What is the link between Cushing's Syndrome and diabetes? Is it true that excessive steroid use can lead to Cushing's Syndrome which includes diabetes-like symptoms or is it genuine diabetes?
The only link between Cushing's Syndrome and Diabetes is that in both conditions there is a rise in blood sugar and glucose in the urine. Cushing's Syndrome is a disorder characterised by a moon face, truncal obesity, muscle wasting, high blood pressure, osteoporosis and glucosuria. It is caused either by excessive production of adrenal steroids due to a tumour or hyperplasia or to an imbalance with the pituitary gland. It can also be caused as a result of the chronic administration of cortisone for asthma and a variety of inflammatory conditions. Glucocorticoids promote the conversion, mostly in the liver, of protein to glucose, a process known as gluconeogenesis. When this process exceeds the ability of the pancreas' insulin to balance it, blood sugars rise and excess glucose is lost in the urine; but this is not true [genetic] diabetes.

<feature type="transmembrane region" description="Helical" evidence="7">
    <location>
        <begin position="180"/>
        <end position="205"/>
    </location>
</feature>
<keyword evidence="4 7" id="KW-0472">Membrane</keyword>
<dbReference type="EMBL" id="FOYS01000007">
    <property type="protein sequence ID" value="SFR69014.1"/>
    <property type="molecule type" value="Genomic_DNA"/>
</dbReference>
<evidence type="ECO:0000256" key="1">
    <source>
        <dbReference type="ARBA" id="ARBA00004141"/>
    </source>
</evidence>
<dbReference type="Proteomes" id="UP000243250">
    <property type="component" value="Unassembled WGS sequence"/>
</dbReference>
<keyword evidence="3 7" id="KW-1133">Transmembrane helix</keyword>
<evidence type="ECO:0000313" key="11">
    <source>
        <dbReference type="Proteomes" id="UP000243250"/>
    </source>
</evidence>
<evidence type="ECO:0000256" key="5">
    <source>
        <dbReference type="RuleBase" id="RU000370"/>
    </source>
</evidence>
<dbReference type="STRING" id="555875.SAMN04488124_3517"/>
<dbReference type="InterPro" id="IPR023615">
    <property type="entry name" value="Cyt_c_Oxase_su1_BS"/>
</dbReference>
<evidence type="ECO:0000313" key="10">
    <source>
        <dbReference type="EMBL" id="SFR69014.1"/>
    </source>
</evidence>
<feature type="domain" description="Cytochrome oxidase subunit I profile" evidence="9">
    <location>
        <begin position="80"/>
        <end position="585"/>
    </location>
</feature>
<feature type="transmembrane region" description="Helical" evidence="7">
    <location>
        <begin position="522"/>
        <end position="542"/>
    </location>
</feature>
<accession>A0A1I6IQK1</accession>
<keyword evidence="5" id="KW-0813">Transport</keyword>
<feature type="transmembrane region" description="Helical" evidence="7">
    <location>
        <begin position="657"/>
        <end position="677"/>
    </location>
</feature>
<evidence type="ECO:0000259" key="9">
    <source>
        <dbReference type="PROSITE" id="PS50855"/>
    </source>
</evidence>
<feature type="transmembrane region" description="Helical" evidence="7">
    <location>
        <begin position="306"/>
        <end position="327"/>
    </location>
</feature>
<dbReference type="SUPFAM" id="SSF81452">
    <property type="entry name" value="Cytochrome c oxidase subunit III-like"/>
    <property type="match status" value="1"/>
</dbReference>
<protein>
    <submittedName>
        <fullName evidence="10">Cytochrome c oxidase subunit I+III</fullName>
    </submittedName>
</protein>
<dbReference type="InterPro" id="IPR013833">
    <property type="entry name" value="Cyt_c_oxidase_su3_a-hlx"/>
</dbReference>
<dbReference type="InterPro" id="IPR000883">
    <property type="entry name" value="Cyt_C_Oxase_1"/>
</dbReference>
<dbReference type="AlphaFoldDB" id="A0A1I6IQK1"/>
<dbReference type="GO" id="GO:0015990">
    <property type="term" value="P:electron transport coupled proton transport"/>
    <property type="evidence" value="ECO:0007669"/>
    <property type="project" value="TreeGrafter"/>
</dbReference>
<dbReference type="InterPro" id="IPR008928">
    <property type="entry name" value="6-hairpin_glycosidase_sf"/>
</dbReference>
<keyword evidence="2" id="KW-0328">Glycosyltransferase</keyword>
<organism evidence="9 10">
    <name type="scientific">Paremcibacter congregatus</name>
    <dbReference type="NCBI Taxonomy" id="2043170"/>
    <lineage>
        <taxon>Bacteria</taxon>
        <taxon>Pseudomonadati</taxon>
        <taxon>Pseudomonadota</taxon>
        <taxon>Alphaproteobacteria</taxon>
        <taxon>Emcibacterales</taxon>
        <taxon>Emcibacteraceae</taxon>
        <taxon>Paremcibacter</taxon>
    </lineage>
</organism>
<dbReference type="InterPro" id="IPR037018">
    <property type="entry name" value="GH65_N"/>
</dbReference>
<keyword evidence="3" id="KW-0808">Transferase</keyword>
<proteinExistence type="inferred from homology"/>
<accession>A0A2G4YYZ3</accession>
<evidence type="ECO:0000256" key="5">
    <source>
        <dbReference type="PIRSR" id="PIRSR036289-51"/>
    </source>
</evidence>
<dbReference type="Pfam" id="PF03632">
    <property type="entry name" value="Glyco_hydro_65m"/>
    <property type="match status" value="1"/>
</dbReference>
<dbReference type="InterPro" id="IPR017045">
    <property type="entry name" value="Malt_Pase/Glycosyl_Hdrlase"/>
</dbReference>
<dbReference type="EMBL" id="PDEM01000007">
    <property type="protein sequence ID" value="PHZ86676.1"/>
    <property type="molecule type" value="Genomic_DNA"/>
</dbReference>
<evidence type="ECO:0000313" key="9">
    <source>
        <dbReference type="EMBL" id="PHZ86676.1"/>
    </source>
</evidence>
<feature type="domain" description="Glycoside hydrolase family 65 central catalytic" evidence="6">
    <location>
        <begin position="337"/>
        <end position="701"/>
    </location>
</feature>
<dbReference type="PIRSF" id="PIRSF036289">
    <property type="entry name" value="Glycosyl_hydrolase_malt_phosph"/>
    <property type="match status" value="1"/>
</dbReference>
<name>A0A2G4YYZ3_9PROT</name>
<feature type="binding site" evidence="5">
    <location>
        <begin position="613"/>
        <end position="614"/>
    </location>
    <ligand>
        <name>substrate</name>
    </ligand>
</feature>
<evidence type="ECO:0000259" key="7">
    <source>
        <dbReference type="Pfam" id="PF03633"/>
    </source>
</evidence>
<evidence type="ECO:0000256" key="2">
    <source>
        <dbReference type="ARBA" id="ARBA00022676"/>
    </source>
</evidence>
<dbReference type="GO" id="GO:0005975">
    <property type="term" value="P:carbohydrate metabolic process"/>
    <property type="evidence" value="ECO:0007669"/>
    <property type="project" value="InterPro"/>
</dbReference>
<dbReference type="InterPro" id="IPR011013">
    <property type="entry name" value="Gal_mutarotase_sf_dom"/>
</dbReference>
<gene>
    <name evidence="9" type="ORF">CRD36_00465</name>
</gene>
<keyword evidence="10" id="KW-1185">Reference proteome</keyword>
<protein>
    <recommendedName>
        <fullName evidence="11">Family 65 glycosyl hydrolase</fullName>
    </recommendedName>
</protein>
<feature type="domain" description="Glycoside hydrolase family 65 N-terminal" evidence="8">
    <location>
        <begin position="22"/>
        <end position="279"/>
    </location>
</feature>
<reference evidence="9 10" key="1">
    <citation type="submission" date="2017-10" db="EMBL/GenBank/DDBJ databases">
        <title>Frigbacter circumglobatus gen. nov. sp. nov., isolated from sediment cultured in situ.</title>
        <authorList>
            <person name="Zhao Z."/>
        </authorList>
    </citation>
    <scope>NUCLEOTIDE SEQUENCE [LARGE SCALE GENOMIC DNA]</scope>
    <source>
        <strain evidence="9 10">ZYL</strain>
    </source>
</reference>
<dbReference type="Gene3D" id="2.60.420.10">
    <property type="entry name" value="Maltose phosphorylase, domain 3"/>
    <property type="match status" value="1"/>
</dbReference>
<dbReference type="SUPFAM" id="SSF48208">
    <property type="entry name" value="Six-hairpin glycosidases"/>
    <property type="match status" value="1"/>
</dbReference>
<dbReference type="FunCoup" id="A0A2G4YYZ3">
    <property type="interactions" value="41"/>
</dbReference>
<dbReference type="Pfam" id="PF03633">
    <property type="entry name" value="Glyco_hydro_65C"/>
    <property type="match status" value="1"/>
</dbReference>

If you are already diabetic however, whether or not it is yet recognisable clinically, the administration of steroids pharmacologically can further increase blood sugar levels and precipitate or exaggerate clinical symptoms.
[Editor's comment: The new classification of diabetes lists Cushing's Syndrome as one of the "Other Specific Types" of diabetes, that is, diabetes "caused by other identifiable etiologies" (in this case, excess amounts of steroid hormone). WWQ]
Original posting 12 Jun 1998
Posted to Other Illnesses
Last Updated: Tuesday April 06, 2010 15:08:57
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